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cap appreciation vs fixed income


With the current financial environment, there appears to be several articles reflecting the flight from equity to fixed income. In reviewing my moderate allocation portfolio, an online site is suggesting a reduction in equity of 15%
So - I was reading up on PRPFX (not a TRP fund) and someone mentioned a good combo would be to have that along with... PRWCX.
I currently have the usual mix of equity & bond indexes... but just looking at cap appreciation stuff.
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Reply to
ps56k

On Aug 23, 11:25 am, "ps56k" wrote:
prpfx has no yield OR appreciation to speak of... it just seems the equivilant of cash under your mattress. Was a nice safwty net in some earlier crashes, but now how about a preferred stocks fund which appreciates about the same on average (with temp dips) but absolutely firehoses dividends around 8%?
prwcx seems another dead money sp500ish zombie... if you don't mind keeping a finger on the sell trigger, why not put just half the money you intended for prwcx into proven appreciaters like emerging ech and thd? Put the other half into yet more preferred to mellow out risk, and you may still snowball your appreciation.
Ech and thd may be toppy, but you can pick some equivilent. And even before the flash crash I described an auto stop loss strategy that would not fall victim to the flash. I forget how, but a sharp dip triggers not a market sell, but a limit sell or something that doesn't execute without getting a fair price out.
Reply to
dumbstruck

I have about $200k that's been in cash, sitting on the sideline in Ally Bank funds.... waiting... I put the cash there to keep my fingers from buy more stocks :) Currently have a mixture of diversified funds at Fidelity, TRP, and Vanguard, along with my specific stocks at Schwab.
Now - I'd like to force myself into a fund that will retain principal, and appreciate or yield a little more than the MM funds... in up or down world. So have been looking at some new areas like cap appreciation or blended funds like Vanguard Wellesley - VWINX -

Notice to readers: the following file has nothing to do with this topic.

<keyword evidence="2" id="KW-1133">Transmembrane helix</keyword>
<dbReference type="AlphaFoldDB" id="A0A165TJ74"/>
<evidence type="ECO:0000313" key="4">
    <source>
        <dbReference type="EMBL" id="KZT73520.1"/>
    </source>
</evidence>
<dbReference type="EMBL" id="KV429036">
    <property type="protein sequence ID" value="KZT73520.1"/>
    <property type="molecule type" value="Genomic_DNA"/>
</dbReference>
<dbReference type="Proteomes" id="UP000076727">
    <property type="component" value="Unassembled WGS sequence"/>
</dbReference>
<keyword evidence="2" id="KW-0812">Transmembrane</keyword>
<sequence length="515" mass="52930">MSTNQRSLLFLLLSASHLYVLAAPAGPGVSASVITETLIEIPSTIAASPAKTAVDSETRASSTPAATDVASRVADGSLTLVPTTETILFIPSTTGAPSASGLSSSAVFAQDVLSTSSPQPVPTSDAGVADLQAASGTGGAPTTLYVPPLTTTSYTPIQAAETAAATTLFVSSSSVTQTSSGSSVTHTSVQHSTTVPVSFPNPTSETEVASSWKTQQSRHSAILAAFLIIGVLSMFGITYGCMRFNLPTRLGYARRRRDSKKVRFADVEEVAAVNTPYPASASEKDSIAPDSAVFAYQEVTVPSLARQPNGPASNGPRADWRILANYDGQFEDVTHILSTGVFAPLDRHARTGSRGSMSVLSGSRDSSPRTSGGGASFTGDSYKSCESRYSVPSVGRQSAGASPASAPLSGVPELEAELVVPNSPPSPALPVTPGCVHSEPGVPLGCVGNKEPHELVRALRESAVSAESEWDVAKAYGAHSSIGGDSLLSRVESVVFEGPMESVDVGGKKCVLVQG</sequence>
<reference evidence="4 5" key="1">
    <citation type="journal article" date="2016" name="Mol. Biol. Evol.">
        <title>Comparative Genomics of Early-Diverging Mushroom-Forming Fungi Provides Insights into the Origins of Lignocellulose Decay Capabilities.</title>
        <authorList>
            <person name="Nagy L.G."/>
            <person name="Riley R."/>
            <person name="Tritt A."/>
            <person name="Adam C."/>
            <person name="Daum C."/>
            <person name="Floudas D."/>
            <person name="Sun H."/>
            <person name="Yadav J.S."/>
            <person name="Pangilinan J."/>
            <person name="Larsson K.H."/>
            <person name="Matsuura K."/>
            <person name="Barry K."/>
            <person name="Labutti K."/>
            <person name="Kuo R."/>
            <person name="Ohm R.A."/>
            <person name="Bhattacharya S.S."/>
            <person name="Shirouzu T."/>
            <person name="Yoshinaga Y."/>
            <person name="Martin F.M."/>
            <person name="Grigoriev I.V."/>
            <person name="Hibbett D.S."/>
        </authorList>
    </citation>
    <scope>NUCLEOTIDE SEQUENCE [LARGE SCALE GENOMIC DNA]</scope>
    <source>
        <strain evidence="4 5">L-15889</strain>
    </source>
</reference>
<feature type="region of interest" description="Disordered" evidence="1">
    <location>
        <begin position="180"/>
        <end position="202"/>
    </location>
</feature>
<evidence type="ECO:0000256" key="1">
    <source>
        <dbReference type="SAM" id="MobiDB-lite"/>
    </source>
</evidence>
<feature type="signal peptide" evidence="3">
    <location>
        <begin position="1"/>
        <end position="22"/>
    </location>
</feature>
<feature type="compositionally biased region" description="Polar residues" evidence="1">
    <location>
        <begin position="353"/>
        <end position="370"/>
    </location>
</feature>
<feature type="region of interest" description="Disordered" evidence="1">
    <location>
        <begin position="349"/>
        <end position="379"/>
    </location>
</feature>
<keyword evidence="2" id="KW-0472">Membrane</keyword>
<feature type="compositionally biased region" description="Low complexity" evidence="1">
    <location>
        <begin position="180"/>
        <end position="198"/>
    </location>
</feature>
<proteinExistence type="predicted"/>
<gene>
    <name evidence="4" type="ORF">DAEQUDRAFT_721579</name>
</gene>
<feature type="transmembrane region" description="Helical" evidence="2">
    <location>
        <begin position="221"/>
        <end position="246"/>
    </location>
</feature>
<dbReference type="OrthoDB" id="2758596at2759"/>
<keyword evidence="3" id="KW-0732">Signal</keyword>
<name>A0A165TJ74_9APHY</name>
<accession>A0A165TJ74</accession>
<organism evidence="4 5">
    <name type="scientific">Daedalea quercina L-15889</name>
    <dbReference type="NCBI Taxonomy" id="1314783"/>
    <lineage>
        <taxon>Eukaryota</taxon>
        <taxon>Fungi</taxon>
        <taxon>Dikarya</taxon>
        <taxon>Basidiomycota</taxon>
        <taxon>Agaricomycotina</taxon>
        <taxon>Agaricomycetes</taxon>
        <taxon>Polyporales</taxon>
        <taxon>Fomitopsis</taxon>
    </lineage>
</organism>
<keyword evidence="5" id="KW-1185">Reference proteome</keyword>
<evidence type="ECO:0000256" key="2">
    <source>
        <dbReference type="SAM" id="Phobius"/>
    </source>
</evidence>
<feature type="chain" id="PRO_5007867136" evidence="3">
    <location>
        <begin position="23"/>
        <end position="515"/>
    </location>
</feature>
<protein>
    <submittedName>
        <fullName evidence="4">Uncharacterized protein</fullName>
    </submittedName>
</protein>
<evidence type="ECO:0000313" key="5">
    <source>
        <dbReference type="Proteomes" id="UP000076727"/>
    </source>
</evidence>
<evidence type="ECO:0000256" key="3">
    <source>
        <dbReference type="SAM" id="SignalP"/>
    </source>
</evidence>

Reply to
ps56k

Another good one would be Vanguard Wellington. Both feature blended stock/bond (growth and income). Just remember that we're still in a recession so I would be slow about depleting cash reserves.
While no strategy is good for everybody, IMO putting some money into each of these is a good conservative strategy.
Reply to
HW \"Skip\" Weldon

I looked at both - they appear to have mirror image portfolios..... 65/35 stocks vs bonds I'm already pretty heavy into stock equities across the board.... domestic, intl, sml, large, growth, value... so looking for other safe haven avenues slighty ahead of the current flat line -
Reply to
ps56k

On Aug 24, 2:25 am, "ps56k" wrote:
Your reply seems in total disconnect to my suggestion, and I wonder why preferred stock (a sort of bond/stock hybrid) elicits no comment or interest. Graph their performance over an sp500 graph and see the reduction of risk, the less deep valleys. Then rotate the graph upward to reflect the super sweet dividends... why doesn't pff or the like give the diversity and features you are looking for, especially now?
Reply to
dumbstruck

had not been in that arena - but I'll go take a look and learn some more new avenues for investigating...
Reply to
ps56k

it's too bad that PFF reflects about 90% in financials....
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isn't that how we got into this mess in the first place...
Reply to
ps56k

Another possibility is to put some part of the money into common stock of solid, well-known companies that pay high dividends. One strategy is to focus on companies with a history of gradually rising dividends. That plan provides current income together with exposure to possible capital gains.
Reply to
Don

On Aug 24, 12:50 pm, "ps56k" wrote:
financials....
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Geez, now I am confused. There is a PGF that focuses on financial preferred, so I wonder why PFF would be essentially similar. Yahoo sez PFF is under 5% financial, but that is clearly wrong. Also there is PSK and PGX that doesn't seem retrievable in your posted database.
And I seemed to mix up some graph time periods, so I guess the preferred did not do better than sp500 during the crash. Now they are doing better though, really well in fact.
Reply to
dumbstruck

I wonder if PFF, like so many other mutual funds, needing better yields, and recently chased the financial sector.. or maybe only that sector was offering perferred stocks holdings ?
That's what I found in just about all of my so called diviersified funds - value vs growth vs.... they ALL just about had the same large cap holdings... so they all sank together.
Reply to
ps56k

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